Toothpaste Was Far Too Expensive So We Used Soot

hommedia-1Plastic toothbrushes didn’t become available until the late 50’s. Before that toothbrushes had wooden handles and the bristles really were bristles, made of boar hair, if I remember right. They were definitely made from some kind of hog hair.

Toothpaste was available in some of the bigger shops, and it was in the form of powder usually. It had all kinds of stuff in it, but was far too expensive for large families.

We used soot. Every few weeks the range would be allowed to cool down so it could be given a good clear out. It burned better if all the sooty deposits and most of the ash was removed. I’m sure you know that wood burns better on an ash bed, and because of that we would always leave about an inch in the bottom of the fire box.

Collecting the soot was easy – just reach in and scrape it off. I collected it on a tin pie plate and then when I had enough, would spoon it into small tins that used to have mints in them.

For the younger children, I made it into a paste and put it on their brush for them… the brushes were all one size, far too big for children really. The older children would just dip the damp bristles into the soot and that was that.

Their reward was a couple of mint leaves or a chunk of apple to take the sooty taste away.

I didn’t need dentures until about 12 years ago. I’d lost a few teeth over the years, but generally they were very good. A fall in 2002 loosened my front teeth and made eating and drinking uncomfortable so that was that… out they came. It really bothered me, if I am being honest, but it had to be done.

If we had gum problems we would rinse our mouths with strong warmed salt water and, more often than not, that did the trick after a few goes.

Not using what most people call ‘proper’ toothpaste doesn’t seem to have had ill effects on our teeth and gums. In fact, my grandchildren have lost teeth through decay, and had those awful filling things far earlier in life than their parents did. I don’t think that’s just down to the soot, if I am honest. I think the healthy diet with few sweets made more of a difference.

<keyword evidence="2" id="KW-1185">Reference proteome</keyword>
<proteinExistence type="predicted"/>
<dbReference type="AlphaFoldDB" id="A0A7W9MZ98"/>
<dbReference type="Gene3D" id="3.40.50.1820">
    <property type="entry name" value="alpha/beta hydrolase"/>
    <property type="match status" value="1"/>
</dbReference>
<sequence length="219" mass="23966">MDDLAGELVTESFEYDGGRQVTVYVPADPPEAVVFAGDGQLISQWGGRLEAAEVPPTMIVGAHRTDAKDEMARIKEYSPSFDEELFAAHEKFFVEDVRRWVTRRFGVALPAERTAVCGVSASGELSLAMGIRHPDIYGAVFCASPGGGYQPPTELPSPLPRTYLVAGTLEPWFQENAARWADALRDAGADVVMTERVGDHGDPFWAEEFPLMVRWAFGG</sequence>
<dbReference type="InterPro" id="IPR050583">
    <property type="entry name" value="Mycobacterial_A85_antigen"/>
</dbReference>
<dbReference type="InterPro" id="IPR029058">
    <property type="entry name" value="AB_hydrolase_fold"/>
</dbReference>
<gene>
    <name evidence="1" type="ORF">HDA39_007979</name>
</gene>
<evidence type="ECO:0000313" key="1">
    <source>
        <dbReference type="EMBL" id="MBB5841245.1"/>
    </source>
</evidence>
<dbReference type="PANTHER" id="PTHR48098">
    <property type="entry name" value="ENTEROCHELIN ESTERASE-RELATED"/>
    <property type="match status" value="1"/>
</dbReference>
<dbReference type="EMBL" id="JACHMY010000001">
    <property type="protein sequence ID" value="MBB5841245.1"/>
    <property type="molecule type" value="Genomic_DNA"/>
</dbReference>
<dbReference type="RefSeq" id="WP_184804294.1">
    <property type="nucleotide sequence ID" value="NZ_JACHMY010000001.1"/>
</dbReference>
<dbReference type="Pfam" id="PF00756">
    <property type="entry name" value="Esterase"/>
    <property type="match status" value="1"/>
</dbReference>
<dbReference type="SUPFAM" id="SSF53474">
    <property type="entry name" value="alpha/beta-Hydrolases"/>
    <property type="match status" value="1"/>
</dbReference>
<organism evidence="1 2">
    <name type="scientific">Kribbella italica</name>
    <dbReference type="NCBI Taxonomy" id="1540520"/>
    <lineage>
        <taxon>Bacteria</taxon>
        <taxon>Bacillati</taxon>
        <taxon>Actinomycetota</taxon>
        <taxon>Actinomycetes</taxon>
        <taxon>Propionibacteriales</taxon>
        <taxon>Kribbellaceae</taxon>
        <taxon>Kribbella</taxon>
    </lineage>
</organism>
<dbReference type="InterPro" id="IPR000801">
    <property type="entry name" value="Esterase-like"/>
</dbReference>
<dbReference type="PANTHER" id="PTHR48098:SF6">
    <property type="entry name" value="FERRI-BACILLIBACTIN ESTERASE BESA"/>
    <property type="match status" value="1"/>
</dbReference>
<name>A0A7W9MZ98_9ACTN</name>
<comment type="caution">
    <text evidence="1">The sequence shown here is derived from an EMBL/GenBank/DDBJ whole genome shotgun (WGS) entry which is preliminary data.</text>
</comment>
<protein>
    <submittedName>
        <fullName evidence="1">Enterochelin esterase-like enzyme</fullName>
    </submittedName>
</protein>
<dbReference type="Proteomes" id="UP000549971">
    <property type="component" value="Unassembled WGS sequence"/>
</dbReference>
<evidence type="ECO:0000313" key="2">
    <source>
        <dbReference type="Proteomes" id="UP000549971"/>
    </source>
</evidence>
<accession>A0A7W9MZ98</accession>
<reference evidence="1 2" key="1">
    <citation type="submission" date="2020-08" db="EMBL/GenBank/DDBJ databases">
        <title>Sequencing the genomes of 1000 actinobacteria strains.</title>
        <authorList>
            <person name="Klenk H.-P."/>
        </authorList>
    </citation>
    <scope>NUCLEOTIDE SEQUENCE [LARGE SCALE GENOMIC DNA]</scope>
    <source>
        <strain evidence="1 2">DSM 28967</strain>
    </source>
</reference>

Well, I’m sorry this is a bit short, Tess, but there’s not much more to say about boar hair, toothbrushes and soot toothpaste is there?

Regards,

Maud

Photo credit  

Granny Spear was born in a small cottage in Devon, Southern England in 1925. Married to farm labourer Ernest, she raised her family in the heart of the countryside without any of the amenities we rely on today. Using skills passed down from her mother, who had learned those same skills from her mother, she not only survived but positively thrived living a self-sufficient, off grid lifestyle. Outliving her husband, one of her children and two of her grandchildren she stayed in the cottage until 2003 when a serious fall saw her hospitalized. She now lives with her daughter just four miles from her old home. For her 89th birthday her grandchildren and great grandchildren brought her an iPad, which she instantly rejected until they showed her Angry Birds…After much persuasion she has agreed to share some of her knowledge with us about what she calls the ‘old days’

This information has been made available by Ready Nutrition

Originally published November 17th, 2014
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  • Jenny

    Poor Maud, your wrong. In 1952 I remember we had plastic tip bristles for toothbrushes. We had regular toothpaste too. I remember when shoping with monma cause I was the oldest. We could get toothpast for about 19 cents a tube and if we had run out we used bakingsoda. We lived in the mountains of Virginia and had to go at least 20 miles to the general store but never had the problems poor Maud had.

  • Janine Johnstone

    Thanks for the tip about soot. I wonder, how did you keep bacteria down on the hog hair toothbrushes? Modern brushes are supposed to be changed every 3
    months.

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